- IPA: /ɡeɪt/
- Rhymes: -eɪt
- A doorlike structure outside a house .
- Doorway, opening, or passage in a fence or wall .
- Movable barrier .
- ( computing ) A logical pathway made up of switches which turn on or off. Examples are and, or, nand, etc .
- ( cricket ) The gap between a batsman's bat and pad .
- The amount of money made by selling tickets to a concert or a sports event .
- ( flow cytometry ) A line that separates particle type-clusters on two-dimensional dot plots .
- passageway ( as in an air terminal ) where passengers can embark or disembark .
- ( electronics ) The name of the controlling terminal of a field effect transistor ( FET ) .
- ( now Scotland, northern UK ) A way, path .
- ( obsolete ) A journey.
- ( Northern England ) A street; now used especially as a combining form to make the name of a street .
- Combined with keywords to form the names of scandals.
supply with a gate
- Gate ( gāt ), n. [OE. ȝet, ȝeat, giat, gate, door, AS. geat, gat, gate, door; akin to OS., D., & Icel. gat opening, hole, and perh. to E. gate a way, gait, and get, v. Cf. Gate a way, 3d Get.]
1. A large door or passageway in the wall of a city, of an inclosed field or place, or of a grand edifice, etc.; also, the movable structure of timber, metal, etc., by which the passage can be closed.
2. An opening for passage in any inclosing wall, fence, or barrier; or the suspended framework which closes or opens a passage. Also, figuratively, a means or way of entrance or of exit.
Knowest thou the way to Dover?
Both stile and gate, horse way and footpath. Shak.
Opening a gate for a long war. Knolles.
3. A door, valve, or other device, for stopping the passage of water through a dam, lock, pipe, etc.
4. ( Script. ) The places which command the entrances or access; hence, place of vantage; power; might.
The gates of hell shall not prevail against it. Matt. xvi. 18.
5. In a lock tumbler, the opening for the stump of the bolt to pass through or into.
6. ( Founding ) The channel or opening through which metal is poured into the mold; the ingate. The waste piece of metal cast in the opening; a sprue or sullage piece. [Written also geat and git.]
Gate chamber, a recess in the side wall of a canal lock, which receives the opened gate. -- Gate channel. See Gate, 5. -- Gate hook, the hook-formed piece of a gate hinge. -- Gate money, entrance money for admission to an inclosure. -- Gate tender, one in charge of a gate, as at a railroad crossing. -- Gate valva, a stop valve for a pipe, having a sliding gate which affords a straight passageway when open. -- Gate vein ( Anat. ), the portal vein. -- To break gates ( Eng. Univ. ), to enter a college inclosure after the hour to which a student has been restricted. -- To stand in the gate or To stand in the gates, to occupy places or advantage, power, or defense.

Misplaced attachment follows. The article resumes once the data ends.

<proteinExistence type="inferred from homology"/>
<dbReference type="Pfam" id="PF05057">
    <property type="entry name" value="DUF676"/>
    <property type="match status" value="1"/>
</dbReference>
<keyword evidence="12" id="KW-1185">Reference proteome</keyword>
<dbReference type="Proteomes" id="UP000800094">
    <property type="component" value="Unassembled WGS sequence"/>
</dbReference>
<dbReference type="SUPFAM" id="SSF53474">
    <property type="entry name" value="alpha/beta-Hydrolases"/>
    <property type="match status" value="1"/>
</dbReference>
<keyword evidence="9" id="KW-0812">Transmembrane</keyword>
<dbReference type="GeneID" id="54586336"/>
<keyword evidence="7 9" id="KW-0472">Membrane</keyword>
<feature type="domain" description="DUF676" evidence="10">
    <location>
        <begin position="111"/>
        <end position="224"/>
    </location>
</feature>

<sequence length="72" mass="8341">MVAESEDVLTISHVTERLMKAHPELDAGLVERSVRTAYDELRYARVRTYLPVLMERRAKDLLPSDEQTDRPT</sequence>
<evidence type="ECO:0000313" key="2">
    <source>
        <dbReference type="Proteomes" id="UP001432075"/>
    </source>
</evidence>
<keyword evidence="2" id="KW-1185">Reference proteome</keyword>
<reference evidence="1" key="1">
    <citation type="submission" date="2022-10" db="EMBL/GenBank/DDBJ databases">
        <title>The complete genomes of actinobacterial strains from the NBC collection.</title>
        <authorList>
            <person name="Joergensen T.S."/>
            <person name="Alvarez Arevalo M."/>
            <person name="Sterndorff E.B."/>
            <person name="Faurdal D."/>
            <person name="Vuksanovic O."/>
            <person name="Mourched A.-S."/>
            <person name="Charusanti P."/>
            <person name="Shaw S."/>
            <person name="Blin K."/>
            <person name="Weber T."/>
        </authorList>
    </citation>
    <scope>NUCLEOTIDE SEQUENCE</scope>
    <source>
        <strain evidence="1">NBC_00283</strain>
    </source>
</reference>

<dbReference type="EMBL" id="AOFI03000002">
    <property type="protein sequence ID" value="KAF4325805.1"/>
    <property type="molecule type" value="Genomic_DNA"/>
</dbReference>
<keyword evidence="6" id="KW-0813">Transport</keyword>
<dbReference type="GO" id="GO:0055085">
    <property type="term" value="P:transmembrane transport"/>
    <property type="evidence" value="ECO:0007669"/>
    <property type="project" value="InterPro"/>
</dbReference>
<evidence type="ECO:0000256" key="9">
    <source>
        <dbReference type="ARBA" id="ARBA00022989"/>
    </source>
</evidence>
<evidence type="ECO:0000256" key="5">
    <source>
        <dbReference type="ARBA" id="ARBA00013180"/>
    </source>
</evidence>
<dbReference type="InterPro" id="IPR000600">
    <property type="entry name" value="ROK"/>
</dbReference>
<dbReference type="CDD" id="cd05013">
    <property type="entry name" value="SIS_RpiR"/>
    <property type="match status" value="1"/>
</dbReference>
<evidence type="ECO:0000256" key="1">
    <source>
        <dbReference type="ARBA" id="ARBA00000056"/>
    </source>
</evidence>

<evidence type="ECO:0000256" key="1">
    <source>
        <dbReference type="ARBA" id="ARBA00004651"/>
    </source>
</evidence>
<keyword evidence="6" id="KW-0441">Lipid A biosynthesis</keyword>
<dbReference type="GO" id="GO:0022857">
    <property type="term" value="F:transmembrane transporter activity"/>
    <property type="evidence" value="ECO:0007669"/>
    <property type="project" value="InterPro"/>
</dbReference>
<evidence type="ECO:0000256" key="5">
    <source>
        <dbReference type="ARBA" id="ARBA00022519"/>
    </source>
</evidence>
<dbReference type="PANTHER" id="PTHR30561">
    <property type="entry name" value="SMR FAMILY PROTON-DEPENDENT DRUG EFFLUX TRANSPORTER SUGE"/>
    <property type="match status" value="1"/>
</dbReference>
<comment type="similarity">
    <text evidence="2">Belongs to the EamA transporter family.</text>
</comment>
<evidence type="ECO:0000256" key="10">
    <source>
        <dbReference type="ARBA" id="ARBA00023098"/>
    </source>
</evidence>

- Gate, v. t.
1. To supply with a gate.
2. ( Eng. Univ. ) To punish by requiring to be within the gates at an earlier hour than usual.
- Gate, n. [Icel. gata; akin to SW. gata street, lane, Dan. gade, Goth. gatwö, G. gasse. Cf. Gate a door, Gait.]
1. A way; a path; a road; a street ( as in Highgate ). [O. Eng. & Scot.]
I was going to be an honest man; but the devil has this very day flung first a lawyer, and then a woman, in my gate. Sir W. Scott.
2. Manner; gait. [O. Eng. & Scot.]
- Geat ( gēt ), n. [See Gate a door.] ( Founding ) The channel or spout through which molten metal runs into a mold in casting. [Written also git, gate.]
- Sash, n. [F. châssis a frame, sash, fr. châsse a shrine, reliquary, frame, L. capsa. See Case a box.]
1. The framing in which the panes of glass are set in a glazed window or door, including the narrow bars between the panes.
2. In a sawmill, the rectangular frame in which the saw is strained and by which it is carried up and down with a reciprocating motion; -- also called gate.
French sash, a casement swinging on hinges; -- in distinction from a vertical sash sliding up and down.
Old English ġeat, from Proto-Germanic *gatan ( “hole, opening” ) ( cf. Swedish/Dutch gat, Low German Gaat, Gööt ), from Proto-Indo-European *ǵʰed-ye/o ( “to defecate” ) ( cf. Albanian dhjes, Ancient Greek χέζω ( khézō ), Old Armenian ձետ ( jet, “tail” ), Avestan ... ( zadah ) 'rump' ) .
From Old Norse gata, from Proto-Germanic *gatōn. Cognate with Danish gade, Swedish gata, German Gasse ( “lane” ) .
By Wiktionary ( 2012/06/16 15:52 UTC Version )
Back-formation from Watergate .
Explanation of gate by Wordnet Dictionary
Definition of gate by GCIDE Dictionary